As the state budget increasingly has grown over the last several years to unsustainable and record deficit levels I have spent more and more time focusing on what economists and others refer to as the "Alaska disconnect".
As explained in an exceptionally good primer on the Alaska economy by UAA Professor and ISER Director Gunnar Knapp, "An Introduction to the Economy of Alaska," the "Alaska disconnect" is this:
Alaska’s fiscal structure—specifically the fact that Alaskans do not pay any significant broad-based taxes—leads to a problem which has become known as the “Alaska Disconnect.”
If economic developments creates more jobs, Alaska’s population grows. As the population grows, Alaskans need more schools and teachers for their children and the other services that state and local governments provide.
Although the new Alaskans pay local sales and property taxes which support local services, they don’t pay broad-based state taxes to cover the cost of state-funded services such as education and roads.
The new jobs create new costs for the state but not corresponding new revenues. As a result, except for oil development (which pays high state taxes), many kinds of economic development make the state’s financial situation more difficult.A news story this past week suggests we also may be seeing the emergence of a second Alaska disconnect -- where even continued success in oil development does not guarantee the health of the state's fiscal situation.
The news story is a KTVA report on the potential effects of the oil price drop on the Alaska oil industry ("Oil projects in Alaska still on track despite declining prices"). The report quotes Kara Moriarty with the Alaska Oil and Gas Association, whose member companies represent most of the oil industry, as saying "Alaskans shouldn’t panic just yet. [Price fluctuations are] the nature of the business." Even at lower prices, "Moriarty predicts 2015 will be 'a very positive year,' due to new projects and new investments."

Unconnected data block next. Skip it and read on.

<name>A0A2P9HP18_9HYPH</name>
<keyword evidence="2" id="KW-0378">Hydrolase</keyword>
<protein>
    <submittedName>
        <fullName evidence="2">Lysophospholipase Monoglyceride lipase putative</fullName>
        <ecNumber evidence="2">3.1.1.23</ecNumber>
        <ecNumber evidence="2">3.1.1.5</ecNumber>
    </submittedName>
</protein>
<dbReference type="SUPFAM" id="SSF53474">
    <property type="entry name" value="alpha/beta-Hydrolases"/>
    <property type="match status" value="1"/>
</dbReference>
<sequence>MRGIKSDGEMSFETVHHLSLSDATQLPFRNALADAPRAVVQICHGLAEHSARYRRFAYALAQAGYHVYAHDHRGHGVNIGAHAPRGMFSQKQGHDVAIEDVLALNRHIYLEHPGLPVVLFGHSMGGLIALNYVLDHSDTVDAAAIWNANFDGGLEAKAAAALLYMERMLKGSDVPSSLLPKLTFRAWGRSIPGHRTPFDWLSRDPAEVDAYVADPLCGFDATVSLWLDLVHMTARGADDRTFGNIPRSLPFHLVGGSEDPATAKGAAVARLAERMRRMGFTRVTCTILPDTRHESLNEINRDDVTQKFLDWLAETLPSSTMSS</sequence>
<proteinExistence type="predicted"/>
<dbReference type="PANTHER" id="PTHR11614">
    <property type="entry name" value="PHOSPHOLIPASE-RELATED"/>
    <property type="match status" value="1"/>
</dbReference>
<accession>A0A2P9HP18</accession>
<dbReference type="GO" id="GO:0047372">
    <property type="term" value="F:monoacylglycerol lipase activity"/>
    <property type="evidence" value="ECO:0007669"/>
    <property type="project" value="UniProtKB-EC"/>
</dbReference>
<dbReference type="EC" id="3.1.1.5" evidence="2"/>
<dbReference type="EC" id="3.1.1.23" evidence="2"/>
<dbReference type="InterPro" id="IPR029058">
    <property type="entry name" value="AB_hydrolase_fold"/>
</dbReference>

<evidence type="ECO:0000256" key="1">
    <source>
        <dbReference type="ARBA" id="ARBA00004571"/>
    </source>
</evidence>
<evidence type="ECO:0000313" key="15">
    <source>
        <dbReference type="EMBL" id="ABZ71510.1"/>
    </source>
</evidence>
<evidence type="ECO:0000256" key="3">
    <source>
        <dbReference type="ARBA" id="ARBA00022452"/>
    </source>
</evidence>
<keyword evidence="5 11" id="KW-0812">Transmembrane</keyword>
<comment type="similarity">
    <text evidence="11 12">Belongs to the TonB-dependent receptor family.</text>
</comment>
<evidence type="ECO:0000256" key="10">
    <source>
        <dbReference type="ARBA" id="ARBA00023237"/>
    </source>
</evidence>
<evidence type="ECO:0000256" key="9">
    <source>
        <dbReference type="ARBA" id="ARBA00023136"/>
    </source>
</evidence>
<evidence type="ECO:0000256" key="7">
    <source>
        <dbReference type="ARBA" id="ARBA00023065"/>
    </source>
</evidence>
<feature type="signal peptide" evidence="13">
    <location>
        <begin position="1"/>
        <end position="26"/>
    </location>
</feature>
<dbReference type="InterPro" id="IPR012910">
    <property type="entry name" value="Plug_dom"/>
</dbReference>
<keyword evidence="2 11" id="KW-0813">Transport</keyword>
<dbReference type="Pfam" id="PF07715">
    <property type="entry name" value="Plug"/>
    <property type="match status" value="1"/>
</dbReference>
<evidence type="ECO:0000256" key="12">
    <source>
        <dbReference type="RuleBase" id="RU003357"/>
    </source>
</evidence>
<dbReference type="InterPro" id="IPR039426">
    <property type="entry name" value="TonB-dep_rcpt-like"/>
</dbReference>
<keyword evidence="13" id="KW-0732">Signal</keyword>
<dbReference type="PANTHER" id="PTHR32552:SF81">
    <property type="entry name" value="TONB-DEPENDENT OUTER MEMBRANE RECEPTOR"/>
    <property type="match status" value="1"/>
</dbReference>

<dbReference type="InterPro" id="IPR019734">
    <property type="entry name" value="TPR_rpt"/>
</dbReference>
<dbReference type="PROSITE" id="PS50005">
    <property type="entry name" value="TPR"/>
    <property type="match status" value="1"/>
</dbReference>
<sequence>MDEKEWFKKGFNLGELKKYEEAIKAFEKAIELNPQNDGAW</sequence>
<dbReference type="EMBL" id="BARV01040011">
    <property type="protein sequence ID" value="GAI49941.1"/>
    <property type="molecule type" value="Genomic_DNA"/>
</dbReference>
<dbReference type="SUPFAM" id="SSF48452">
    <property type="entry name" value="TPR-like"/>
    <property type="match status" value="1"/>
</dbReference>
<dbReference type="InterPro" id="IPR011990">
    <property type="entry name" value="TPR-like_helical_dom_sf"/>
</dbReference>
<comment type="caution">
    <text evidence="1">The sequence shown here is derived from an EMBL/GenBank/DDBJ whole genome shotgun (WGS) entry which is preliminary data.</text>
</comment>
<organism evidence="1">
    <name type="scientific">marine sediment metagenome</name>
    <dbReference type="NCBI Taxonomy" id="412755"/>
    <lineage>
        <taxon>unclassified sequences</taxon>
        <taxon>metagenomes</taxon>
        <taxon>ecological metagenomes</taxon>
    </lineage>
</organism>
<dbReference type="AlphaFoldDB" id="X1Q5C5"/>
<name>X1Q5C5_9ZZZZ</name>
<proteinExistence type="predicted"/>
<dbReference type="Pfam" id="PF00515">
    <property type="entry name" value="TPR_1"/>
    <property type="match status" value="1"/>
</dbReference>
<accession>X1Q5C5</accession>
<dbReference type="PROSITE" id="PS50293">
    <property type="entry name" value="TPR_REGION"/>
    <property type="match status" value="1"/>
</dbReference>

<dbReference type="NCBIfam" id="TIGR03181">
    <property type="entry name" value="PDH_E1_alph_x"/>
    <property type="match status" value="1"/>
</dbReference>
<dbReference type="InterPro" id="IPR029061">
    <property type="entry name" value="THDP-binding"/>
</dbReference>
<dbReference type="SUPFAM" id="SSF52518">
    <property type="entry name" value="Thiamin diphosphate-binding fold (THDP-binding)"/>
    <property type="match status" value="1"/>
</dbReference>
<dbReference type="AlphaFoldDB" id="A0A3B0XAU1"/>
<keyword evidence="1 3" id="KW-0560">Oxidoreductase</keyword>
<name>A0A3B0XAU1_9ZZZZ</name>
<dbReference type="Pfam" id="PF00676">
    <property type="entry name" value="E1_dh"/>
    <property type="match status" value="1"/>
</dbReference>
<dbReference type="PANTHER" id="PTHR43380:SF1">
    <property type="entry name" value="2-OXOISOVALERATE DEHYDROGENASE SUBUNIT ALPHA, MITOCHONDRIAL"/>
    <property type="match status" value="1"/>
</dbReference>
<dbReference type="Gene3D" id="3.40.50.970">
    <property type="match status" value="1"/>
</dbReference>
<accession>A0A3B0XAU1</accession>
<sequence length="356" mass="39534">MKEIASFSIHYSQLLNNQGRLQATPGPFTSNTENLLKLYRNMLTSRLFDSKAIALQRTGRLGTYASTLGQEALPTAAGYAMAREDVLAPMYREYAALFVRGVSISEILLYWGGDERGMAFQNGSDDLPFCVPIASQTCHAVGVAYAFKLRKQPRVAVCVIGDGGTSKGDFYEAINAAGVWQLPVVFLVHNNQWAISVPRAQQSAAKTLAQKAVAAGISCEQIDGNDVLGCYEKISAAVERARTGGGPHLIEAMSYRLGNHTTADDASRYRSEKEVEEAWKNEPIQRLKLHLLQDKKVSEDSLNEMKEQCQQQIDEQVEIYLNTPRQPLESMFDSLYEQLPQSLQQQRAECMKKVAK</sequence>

But that is where the new, second "Alaska disconnect" comes in. Because of significant increases in state spending levels over the last five years, even if the oil industry is able to continue to do well at lower oil prices, the state is not.
The reason that oil companies are continuing to invest even in the face of lower prices is because they have positioned themselves to continue to operate at lower price levels.
For example, BP Chief Executive Bob Dudley recently said “We have only sanctioned or approved projects based on an $80 oil price. ... “We’ve been doing that three or four years so there isn’t any project that we’re working on today, particularly those big capital projects, that we have any different view of.”
Exxon has been even more cautious. Recently in an appearance on CNBC, CEO Rex Tillerson said that "because many of the company’s biggest projects take years to complete, Exxon Mobil tests its investment across a range of prices between $120 and $40 per barrel. 'All of the investment decisions we take have been tested across a range of pricing that accommodates these types of price swings. ... What you do is ensure that you can be successful at the bottom of the price swing.'”
The industry also is well positioned to make even further adjustments if necessary to maintain profitability lower price levels (see "Oil price drops: don't panic, really").
Alaska is not, however. At the beginning of Sean Parnell's run as Governor (FY 2011) the Alaska budget balanced at $78 oil. During his term, however, he and the legislatures serving with him have allowed the budget to get away from them. The current year budget, FY 2015, requires more than $117 oil to balance. The "work in progress" FY 2016 budget that Parnell left for incoming Governor Walker requires $120 oil to balance.
Because of that difference between "break even" price levels, Alaska no longer is positioned to do well simply because the oil industry is able to continue to thrive. As Alaska has allowed its budget to spin further and further out of control, it has put itself in a different position than the state's industry, one much more exposed to price downturns.
As a result, while Moriarty might be right about the industry -- and that Alaskans "shouldn't panic just yet" because the industry is positioned to weather the downturn -- the same does not apply any longer to state finances.
The industry and state have become disconnected. At these price levels continued health for the industry does not mean continued health for state government. Alaska state government simply has grown too large.